# Get the instance-id from AWS

# Remove the instance from the load balancer
aws elb deregister-instances-from-load-balancer --load-balancer-name elb-name --instances $INSTANCEID --region us-east-1

# Let connections drain for 30 seconds (replace with your drain time)
sleep 30

# Now stop the server
forever stop /path/to/process.js

At this point, the instance is successfully removed from the ELB, connections have been drained, and you can do whatever is needed to restart your app without worrying about loosing requests. My script restarts the server:

forever start path/to/process.js

Finally, you should add validation to ensure your app is actually running before you re-attach the instance to the ELB. I've done this in the script:


# Wait for however long the service takes to be responsive
sleep 10;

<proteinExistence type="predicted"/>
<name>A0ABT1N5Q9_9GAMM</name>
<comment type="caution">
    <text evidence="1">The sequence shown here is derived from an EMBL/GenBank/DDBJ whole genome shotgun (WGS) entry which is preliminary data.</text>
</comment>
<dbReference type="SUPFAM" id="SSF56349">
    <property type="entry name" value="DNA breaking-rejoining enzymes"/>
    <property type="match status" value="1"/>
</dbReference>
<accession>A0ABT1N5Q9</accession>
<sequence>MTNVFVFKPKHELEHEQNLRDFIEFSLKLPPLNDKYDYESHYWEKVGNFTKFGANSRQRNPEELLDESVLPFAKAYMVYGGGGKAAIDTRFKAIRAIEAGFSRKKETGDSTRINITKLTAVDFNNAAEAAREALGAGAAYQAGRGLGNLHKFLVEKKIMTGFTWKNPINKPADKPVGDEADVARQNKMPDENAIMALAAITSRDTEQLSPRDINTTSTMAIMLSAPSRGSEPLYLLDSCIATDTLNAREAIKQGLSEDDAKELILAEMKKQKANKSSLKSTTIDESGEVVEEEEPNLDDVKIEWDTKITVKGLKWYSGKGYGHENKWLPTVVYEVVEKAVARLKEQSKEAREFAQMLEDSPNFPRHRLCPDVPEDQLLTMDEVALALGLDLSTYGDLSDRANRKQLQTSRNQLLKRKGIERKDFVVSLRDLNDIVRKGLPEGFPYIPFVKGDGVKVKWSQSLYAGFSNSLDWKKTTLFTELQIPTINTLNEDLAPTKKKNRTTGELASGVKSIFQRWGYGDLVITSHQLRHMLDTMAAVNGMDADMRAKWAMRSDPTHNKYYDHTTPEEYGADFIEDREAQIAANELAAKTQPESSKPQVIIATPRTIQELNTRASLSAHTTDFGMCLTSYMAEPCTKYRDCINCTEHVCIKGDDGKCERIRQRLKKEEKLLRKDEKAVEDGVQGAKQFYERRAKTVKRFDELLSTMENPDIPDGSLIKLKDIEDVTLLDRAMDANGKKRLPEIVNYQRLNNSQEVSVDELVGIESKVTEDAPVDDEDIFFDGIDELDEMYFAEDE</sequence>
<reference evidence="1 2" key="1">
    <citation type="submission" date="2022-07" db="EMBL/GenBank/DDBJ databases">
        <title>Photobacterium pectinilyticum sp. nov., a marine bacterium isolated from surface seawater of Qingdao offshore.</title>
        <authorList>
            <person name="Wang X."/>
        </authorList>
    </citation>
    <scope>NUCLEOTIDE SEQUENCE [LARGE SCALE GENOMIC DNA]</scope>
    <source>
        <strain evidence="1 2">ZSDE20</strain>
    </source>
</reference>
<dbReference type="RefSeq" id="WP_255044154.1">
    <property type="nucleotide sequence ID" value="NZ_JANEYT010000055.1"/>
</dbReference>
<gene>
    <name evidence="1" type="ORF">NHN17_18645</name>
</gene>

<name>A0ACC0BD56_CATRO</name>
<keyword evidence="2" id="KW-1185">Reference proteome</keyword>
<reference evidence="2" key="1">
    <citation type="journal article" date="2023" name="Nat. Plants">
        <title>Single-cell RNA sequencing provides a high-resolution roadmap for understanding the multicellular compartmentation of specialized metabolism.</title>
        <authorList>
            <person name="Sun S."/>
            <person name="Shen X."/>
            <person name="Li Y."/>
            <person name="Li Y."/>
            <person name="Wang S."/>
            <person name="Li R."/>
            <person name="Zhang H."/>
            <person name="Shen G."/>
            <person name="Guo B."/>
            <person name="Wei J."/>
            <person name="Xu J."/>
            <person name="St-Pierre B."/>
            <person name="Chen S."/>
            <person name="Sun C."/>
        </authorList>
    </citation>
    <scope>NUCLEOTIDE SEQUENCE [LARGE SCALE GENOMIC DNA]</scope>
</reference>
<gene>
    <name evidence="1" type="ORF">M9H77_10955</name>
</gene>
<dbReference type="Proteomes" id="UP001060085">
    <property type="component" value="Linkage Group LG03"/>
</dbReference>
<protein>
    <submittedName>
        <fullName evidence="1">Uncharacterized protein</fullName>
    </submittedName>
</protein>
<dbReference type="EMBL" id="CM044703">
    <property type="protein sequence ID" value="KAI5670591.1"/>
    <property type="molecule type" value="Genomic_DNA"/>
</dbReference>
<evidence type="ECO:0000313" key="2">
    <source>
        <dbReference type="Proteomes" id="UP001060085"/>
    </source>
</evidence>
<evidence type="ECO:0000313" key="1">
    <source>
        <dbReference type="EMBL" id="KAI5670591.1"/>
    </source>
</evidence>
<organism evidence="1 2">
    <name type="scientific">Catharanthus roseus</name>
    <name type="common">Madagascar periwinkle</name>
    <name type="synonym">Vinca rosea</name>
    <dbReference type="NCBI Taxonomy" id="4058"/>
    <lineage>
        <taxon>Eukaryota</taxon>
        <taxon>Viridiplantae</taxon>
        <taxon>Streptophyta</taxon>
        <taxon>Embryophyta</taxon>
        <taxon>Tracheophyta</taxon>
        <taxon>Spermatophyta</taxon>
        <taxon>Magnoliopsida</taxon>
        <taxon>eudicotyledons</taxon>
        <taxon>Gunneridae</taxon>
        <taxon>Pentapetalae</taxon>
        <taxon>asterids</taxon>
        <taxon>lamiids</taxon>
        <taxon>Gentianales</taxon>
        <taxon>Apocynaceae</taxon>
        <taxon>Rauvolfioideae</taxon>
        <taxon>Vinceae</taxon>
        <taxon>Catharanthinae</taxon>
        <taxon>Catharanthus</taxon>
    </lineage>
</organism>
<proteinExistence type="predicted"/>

res=`curl -s -I localhost/ping | grep HTTP/1.1 | awk {'print $2'}`
echo $res;

if [ $res -eq 200 ]
# Get the instance-id from AWS

# Add the instance back to the ELB
aws elb register-instances-with-load-balancer --load-balancer-name elb-name --instances $INSTANCEID --region us-east-1

# Wait for the instance to be detected by the ELB (set this to the health check interval)
sleep 10
exit 0;
exit 1;

If everything is successful, CodeDeploy will complete this step and move to the next instance (assuming you're deploying one at a time). If not, the deployment will fail but the instance will remain removed from the ELB. You can either re-trigger a deployment with a fix or rollback to a previously working one.

Additional Thoughts

Depending on the size of your application, this may not fully replace proper A-B stack deployments that includes switching DNS. If you only have a few servers, taking one offline will increase the load on the others substantially. Finally, these steps will increase the time of your deployments by 30 seconds to a few minutes per server. If you have 100 servers, consider using the "percentage at a time" deployment method, but balance this will the increased load on the remaining servers.

1 comment:

  1. I like most of your blogs esp. the one's on CodeDeploy and other AWS topis, they have lot of good information. Keep posting and thanks for the good work :)